Pathogenesis of group A streptococcal infections.

Anna Henningham, Timothy C. Barnett, Peter G. Maamary, Mark J. Walker

Research output: Contribution to journalArticlepeer-review

57 Citations (Scopus)


Group A Streptococcus (GAS; Streptococcus pyogenes) is a human pathogen which causes significant morbidity and mortality globally. GAS typically infects the throat and skin of the host, causing mild infections such as pharyngitis and impetigo, in addition to life threatening conditions including necrotizing fasciitis, streptococcal toxic shock syndrome (STSS), and bacteremia. Repeated infection with GAS may result in the non-suppurative sequelae, acute rheumatic fever, and acute glomerulonephritis. GAS remains sensitive to the antibiotic penicillin which can be administered as a means to treat infection or as prophylaxis. However, issues with patient compliance and a growing concern over the possible emergence of resistant GAS strains may limit the usefulness of antibiotics in the future. A vaccine capable of preventing GAS infection may be the only effective way to control and eliminate GAS infection and disease.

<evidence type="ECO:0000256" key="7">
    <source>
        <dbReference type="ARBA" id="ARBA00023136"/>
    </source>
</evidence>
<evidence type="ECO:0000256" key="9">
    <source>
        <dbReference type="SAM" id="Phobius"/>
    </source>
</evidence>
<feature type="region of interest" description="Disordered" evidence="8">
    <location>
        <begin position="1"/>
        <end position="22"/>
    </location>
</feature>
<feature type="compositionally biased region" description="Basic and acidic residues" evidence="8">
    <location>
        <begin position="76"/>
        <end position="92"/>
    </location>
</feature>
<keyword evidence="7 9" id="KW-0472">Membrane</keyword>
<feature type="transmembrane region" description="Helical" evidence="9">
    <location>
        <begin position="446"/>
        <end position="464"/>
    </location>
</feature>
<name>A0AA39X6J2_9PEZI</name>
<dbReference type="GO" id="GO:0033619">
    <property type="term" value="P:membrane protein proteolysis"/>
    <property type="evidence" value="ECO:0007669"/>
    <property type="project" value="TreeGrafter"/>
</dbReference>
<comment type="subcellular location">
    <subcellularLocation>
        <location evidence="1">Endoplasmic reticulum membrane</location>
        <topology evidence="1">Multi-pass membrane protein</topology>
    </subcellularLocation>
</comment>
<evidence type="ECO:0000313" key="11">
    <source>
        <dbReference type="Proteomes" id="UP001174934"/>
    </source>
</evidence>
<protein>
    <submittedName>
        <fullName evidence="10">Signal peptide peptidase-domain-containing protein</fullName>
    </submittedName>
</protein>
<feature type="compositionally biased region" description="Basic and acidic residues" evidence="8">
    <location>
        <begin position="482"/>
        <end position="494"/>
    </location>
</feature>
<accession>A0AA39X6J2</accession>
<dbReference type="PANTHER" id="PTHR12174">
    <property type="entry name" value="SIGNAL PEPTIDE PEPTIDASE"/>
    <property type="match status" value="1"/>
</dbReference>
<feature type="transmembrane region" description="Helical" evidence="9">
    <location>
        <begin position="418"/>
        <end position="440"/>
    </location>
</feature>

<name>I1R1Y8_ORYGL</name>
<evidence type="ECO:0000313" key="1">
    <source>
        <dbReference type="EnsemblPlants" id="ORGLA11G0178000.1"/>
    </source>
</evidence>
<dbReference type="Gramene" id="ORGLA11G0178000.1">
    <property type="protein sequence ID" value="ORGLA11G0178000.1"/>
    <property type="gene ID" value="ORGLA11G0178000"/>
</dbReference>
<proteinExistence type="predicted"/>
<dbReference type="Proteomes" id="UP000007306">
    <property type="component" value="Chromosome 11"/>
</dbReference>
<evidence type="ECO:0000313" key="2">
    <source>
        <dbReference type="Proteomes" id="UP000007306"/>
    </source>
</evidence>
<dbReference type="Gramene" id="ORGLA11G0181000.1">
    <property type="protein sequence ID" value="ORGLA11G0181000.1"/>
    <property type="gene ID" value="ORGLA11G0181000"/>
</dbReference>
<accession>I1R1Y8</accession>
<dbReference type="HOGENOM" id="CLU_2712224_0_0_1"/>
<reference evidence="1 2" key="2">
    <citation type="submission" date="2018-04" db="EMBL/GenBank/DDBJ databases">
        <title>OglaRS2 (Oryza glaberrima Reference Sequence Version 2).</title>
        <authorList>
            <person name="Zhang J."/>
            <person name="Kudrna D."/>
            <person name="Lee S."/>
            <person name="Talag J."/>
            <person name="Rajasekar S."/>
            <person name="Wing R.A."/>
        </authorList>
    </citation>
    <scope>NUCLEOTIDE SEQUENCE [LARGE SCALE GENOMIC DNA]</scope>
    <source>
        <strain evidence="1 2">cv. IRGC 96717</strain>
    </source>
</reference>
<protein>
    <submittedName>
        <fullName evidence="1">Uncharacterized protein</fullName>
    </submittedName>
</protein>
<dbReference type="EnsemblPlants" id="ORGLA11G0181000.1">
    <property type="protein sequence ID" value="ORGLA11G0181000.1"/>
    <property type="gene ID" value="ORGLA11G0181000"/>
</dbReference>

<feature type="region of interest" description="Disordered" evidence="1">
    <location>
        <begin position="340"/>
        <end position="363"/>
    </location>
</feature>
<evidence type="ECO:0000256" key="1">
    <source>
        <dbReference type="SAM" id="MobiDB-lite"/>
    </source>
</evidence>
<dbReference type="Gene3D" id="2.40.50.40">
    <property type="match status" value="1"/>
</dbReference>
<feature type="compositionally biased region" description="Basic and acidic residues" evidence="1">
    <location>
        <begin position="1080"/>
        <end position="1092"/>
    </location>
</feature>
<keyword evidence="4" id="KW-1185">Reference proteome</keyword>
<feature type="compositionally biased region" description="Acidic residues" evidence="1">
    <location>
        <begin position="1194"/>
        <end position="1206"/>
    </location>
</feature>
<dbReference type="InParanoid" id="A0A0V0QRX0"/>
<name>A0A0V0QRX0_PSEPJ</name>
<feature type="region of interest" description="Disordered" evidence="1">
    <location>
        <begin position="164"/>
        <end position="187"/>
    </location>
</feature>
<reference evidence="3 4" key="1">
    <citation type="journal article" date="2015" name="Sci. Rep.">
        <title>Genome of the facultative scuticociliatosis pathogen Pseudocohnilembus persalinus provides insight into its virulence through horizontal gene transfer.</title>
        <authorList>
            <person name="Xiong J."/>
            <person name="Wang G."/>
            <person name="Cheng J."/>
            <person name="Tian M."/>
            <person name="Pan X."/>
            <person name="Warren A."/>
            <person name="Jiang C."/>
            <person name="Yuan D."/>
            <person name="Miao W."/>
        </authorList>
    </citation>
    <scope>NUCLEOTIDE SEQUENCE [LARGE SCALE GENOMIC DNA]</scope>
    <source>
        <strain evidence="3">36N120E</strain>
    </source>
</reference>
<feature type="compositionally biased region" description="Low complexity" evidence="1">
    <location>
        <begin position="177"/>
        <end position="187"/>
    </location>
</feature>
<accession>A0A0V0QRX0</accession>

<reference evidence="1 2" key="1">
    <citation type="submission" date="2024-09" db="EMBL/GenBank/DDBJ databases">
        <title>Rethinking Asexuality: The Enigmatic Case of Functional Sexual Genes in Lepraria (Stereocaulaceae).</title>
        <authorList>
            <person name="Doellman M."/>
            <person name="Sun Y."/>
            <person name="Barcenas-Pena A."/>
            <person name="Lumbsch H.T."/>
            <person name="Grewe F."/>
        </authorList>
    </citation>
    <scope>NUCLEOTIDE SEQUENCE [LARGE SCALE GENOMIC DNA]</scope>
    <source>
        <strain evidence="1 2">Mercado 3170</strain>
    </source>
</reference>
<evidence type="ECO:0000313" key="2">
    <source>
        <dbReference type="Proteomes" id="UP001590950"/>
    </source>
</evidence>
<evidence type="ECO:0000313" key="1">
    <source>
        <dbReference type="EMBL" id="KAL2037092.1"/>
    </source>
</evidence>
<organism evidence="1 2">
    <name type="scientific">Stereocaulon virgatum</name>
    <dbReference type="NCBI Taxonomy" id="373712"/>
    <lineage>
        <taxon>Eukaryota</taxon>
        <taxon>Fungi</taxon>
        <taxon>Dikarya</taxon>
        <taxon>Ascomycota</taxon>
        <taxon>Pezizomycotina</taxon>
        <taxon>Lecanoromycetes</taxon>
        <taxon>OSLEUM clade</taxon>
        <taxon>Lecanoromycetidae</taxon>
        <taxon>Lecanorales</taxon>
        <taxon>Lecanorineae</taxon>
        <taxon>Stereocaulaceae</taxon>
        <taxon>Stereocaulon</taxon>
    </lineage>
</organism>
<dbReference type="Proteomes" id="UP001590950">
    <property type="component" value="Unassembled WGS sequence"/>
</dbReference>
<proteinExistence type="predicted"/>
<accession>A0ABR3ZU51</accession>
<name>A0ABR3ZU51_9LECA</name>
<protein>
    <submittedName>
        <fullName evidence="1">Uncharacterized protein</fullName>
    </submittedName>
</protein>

Original languageEnglish
Pages (from-to)329-342
Number of pages14
JournalDiscovery Medicine
Issue number72
Publication statusPublished - May 2012
Externally publishedYes


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